Rescuers broke through to flood-ravaged Colorado towns where thousands of stranded residents were eager to escape, warning stragglers that they must be prepared to endure weeks without electricity, running water and basic supplies.
Helicopters and truck convoys carried the message to Rocky Mountain foothill communities paralysed by days of rain that unleashed harrowing floods. Four people have been confirmed dead since floods began on Wednesday and hundreds of others in the flood zone have not been heard from.
Not everybody was willing to evacuate. Dozens of people in the isolated community of Jamestown wanted to stay to watch over their homes.
Authorities made clear that residents who chose not to leave might not get another chance for a while. Rescuers won't go back for people who insist on staying, Boulder County Sheriff Joe Pelle said.
"We're not trying to force anyone from their home. We're not trying to be forceful, but we're trying to be very factual and definitive about the consequences of their decision, and we hope that they will come down," he said.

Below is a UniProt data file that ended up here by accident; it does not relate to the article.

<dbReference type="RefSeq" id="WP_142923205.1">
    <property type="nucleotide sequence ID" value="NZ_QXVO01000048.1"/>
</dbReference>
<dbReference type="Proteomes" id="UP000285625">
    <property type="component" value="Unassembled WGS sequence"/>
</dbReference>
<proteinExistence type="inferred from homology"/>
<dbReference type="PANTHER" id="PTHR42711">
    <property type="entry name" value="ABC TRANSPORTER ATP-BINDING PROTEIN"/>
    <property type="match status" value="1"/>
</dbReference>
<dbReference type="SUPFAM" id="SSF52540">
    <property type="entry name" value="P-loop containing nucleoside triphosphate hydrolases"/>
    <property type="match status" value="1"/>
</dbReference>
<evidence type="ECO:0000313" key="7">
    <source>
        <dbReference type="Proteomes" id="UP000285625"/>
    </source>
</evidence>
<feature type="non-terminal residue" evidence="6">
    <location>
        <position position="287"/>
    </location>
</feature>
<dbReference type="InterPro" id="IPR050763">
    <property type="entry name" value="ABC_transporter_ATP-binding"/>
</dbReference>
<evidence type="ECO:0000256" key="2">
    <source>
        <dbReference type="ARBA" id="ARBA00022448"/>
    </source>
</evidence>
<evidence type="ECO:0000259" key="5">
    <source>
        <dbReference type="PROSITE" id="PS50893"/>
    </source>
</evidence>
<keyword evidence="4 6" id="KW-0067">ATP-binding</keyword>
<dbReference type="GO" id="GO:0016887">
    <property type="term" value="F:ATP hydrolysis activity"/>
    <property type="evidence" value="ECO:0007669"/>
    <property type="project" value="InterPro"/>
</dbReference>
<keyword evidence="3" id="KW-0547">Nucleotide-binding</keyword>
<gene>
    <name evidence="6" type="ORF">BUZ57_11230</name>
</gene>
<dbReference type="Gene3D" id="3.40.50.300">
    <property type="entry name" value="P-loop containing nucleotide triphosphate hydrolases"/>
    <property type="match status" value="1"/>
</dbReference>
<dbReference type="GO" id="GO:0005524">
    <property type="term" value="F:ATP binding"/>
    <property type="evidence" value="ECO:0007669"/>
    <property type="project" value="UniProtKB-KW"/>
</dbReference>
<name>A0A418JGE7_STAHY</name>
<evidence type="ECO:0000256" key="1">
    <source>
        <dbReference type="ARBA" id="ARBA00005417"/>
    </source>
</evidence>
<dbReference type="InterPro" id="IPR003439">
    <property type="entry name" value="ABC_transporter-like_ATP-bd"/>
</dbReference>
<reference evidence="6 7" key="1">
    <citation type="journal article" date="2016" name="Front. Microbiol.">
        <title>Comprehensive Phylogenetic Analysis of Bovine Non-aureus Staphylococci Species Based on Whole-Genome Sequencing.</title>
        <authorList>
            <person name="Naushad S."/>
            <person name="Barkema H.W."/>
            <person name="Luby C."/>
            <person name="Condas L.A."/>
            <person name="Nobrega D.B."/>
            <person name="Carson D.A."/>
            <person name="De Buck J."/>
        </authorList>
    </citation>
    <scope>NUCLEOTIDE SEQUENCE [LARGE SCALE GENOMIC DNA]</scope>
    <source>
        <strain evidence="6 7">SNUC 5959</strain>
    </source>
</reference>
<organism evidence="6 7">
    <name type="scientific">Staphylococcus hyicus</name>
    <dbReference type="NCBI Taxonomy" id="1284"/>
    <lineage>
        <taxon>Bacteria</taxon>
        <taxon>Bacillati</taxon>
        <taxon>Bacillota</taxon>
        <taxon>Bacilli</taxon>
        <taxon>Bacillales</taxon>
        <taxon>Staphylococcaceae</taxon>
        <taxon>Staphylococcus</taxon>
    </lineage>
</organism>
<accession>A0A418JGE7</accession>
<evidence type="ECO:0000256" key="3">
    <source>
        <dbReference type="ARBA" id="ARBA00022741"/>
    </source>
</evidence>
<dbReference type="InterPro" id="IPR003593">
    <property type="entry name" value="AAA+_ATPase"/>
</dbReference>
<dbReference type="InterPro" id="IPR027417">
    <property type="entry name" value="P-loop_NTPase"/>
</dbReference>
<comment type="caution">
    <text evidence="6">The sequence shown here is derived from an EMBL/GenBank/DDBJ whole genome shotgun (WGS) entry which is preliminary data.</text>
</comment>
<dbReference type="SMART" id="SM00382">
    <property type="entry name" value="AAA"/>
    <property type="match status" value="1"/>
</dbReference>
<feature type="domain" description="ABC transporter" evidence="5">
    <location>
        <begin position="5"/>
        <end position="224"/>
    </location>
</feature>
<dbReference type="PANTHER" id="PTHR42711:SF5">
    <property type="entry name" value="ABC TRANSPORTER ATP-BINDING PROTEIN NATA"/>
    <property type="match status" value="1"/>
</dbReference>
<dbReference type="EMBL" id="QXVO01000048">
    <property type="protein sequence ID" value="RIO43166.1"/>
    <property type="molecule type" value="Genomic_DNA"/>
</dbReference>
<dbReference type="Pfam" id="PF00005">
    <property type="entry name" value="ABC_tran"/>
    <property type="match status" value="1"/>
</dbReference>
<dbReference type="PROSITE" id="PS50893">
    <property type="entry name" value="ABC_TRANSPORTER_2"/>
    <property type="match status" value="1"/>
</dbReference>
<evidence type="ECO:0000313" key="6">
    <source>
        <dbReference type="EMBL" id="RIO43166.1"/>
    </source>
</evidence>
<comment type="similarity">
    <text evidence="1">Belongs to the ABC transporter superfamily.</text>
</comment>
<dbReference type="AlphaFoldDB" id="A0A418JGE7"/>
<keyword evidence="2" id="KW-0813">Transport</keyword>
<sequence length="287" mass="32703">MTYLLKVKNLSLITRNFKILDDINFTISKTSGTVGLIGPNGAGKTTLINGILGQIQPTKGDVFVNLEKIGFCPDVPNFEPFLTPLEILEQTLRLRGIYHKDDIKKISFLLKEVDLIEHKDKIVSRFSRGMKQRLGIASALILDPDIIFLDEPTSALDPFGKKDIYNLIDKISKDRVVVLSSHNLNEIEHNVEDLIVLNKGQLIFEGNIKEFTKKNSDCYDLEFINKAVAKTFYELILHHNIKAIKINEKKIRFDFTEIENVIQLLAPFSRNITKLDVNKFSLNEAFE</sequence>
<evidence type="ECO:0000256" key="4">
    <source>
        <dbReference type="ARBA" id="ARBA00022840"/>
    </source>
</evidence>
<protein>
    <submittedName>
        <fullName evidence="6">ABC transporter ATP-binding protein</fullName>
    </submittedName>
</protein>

Special education teacher Brian Shultz, 38, was torn about leaving his Jamestown home. "I was thinking about staying. I could have lasted at least a year. I have a lot of training in wilderness survival," he said as he sat outside a makeshift shelter at a high school.
Across the foothills, rescuers made progress against the floodwaters. But they were still unable to go up many narrow canyon roads that were either underwater or washed out.
On Saturday the surge of water reached the plains east of the mountains, cutting off more communities and diverting some rescue operations.
Some of those who were unaccounted for may be stranded or injured. Others might have gotten out but not yet contacted friends and relatives, officials said. Police expected to find more bodies as the full scope of damage emerges. A woman was missing and presumed dead after witnesses saw floodwaters from the Big Thompson River destroy her home in the Cedar Cove area, Larimer County sheriff's spokesman John Schulz said.
President Barack Obama has signed a disaster declaration and ordered federal aid for Colorado.